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Future directions in quantitative pathology: digital knowledge in diagnostic pathology
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  1. Peter H Bartels1
  1. 1Optical Sciences Center, University of Arizona, Tucson, Arizona 85721, USA
  1. Dr Bartels email: peter{at}catalina.opt-sci.arizona.edu

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The ancient Pythagorean philosophers believed in numbers. Numbers were the key to an understanding of the world and—because they were eminently practical people—to prosperity. As we enter the information age we hold similarly strong beliefs in the benefits of digital technology: numerical representation offers objectivity, discreteness, permanence, analytic evaluation. There has always been the explicit hope that quantification of knowledge in histopathology will eventually lead to better medical practice. It is not an unfounded hope. The introduction of quantitative micromorphometric procedures to diagnostic histopathology has shown the potential of information technology based methods. There is the value of objective mensuration with the prospect of standardisation of diagnostic assessment. There is the ability to establish the significance of small and early alterations. There is the proven ability to extract diagnostic information that is not reliably recognised by visual microscopic assessment. There is the ability to measure rapidly, in numerical terms, the efficacy of chemopreventive intervention and thus the ability to test a large number of potentially effective compounds. Over all, there has been outstanding progress.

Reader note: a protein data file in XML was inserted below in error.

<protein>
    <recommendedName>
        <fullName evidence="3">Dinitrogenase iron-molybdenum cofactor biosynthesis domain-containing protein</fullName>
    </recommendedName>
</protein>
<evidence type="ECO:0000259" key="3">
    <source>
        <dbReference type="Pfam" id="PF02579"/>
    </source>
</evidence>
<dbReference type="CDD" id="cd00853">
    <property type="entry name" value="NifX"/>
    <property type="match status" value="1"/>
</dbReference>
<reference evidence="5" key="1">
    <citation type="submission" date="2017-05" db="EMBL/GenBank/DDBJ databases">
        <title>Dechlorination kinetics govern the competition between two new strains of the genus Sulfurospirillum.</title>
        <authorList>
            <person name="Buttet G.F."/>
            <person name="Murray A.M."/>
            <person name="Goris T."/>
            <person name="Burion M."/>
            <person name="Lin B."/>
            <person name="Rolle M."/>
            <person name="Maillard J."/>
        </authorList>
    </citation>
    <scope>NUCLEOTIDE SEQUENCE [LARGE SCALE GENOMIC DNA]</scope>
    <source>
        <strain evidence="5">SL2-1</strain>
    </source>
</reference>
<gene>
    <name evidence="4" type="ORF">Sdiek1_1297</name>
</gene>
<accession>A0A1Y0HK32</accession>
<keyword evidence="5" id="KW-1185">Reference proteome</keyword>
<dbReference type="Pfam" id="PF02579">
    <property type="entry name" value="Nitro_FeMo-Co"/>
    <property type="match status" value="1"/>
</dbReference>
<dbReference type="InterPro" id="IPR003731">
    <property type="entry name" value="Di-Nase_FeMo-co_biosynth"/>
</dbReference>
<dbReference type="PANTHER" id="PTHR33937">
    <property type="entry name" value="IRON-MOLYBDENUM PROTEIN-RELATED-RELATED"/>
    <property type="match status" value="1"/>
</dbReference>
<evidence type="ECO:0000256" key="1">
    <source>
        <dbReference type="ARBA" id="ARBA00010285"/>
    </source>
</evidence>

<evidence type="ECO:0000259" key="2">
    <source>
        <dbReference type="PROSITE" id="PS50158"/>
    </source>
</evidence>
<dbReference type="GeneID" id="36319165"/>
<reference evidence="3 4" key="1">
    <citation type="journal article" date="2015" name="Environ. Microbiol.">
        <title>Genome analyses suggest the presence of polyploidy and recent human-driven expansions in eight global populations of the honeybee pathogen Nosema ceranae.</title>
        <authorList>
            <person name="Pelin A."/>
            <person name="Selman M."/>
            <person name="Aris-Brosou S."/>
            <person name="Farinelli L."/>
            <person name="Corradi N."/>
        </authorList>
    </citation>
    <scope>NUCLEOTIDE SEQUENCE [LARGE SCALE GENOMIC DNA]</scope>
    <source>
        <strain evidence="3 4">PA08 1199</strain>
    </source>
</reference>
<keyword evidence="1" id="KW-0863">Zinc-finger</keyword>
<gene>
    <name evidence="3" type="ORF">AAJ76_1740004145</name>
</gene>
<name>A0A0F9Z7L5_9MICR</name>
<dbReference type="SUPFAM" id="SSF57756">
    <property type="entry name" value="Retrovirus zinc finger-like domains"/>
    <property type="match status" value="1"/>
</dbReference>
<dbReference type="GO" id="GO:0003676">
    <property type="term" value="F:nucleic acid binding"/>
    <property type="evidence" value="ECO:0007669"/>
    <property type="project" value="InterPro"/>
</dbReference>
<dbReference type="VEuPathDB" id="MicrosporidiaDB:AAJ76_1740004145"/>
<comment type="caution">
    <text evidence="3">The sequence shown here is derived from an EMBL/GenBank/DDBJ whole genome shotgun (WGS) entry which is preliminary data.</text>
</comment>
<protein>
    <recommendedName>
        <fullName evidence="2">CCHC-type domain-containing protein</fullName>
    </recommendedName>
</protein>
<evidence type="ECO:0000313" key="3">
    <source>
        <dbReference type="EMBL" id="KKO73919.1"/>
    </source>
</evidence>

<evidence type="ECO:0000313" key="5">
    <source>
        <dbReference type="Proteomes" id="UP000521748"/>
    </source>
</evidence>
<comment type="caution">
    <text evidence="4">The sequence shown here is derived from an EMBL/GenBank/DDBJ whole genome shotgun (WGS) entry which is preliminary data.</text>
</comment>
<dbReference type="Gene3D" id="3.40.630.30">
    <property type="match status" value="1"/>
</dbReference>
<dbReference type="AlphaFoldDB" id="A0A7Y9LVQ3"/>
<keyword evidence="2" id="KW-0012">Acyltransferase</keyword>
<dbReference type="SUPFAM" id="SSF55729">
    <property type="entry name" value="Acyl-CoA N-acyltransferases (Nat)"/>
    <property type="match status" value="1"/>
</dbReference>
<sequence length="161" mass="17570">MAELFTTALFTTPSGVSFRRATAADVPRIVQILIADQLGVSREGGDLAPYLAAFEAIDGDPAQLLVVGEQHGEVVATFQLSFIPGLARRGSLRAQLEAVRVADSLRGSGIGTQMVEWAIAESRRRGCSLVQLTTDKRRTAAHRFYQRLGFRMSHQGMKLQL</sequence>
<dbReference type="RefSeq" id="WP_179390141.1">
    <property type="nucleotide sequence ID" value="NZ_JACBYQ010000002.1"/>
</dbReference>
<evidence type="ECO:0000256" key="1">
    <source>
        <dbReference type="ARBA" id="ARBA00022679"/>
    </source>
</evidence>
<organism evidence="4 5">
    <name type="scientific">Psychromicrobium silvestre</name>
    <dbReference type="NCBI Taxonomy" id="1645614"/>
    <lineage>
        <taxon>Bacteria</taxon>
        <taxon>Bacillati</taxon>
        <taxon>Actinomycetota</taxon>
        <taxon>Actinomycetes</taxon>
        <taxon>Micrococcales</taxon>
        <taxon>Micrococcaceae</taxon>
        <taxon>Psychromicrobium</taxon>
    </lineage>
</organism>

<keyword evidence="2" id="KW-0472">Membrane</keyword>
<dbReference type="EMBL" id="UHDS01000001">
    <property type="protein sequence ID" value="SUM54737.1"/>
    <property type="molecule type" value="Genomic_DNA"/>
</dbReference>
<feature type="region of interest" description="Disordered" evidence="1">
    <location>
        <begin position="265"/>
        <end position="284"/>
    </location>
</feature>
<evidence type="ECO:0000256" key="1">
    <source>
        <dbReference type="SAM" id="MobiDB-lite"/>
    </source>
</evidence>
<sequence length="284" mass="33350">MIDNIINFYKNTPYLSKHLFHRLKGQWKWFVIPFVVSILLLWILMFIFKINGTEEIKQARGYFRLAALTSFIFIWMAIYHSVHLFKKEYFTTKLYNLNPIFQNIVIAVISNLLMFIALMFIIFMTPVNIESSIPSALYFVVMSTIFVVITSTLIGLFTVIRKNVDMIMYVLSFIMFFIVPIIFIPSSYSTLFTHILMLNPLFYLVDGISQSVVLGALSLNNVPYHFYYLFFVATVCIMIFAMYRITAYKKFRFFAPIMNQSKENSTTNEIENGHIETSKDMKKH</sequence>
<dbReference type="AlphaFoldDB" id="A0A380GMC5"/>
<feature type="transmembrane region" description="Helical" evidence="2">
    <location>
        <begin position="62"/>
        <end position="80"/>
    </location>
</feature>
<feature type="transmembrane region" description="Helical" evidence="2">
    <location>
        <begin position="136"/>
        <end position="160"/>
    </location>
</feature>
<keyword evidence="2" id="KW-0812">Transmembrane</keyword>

Yet it may be time to take stock and to ask where we stand and where future efforts might be productive. In fact, we must ask whether we are using to a maximum the information that digital imagery offers. Questions arise as to whether the methodology underlying the quantitative analysis provides the information that we need, and even whether it is appropriate for some of the problems encountered in diagnostic and prognostic histopathology.

Image processing, diagnostic information extraction, and quantitative assessment have for years relied on methods borrowed from the material sciences and from statistical analysis, often following the lead of research in “pattern recognition.” In fact, mathematical/statistical procedures form the bulk of analytic tools in quantitative histopathology and they are indeed appropriate and immensely useful …

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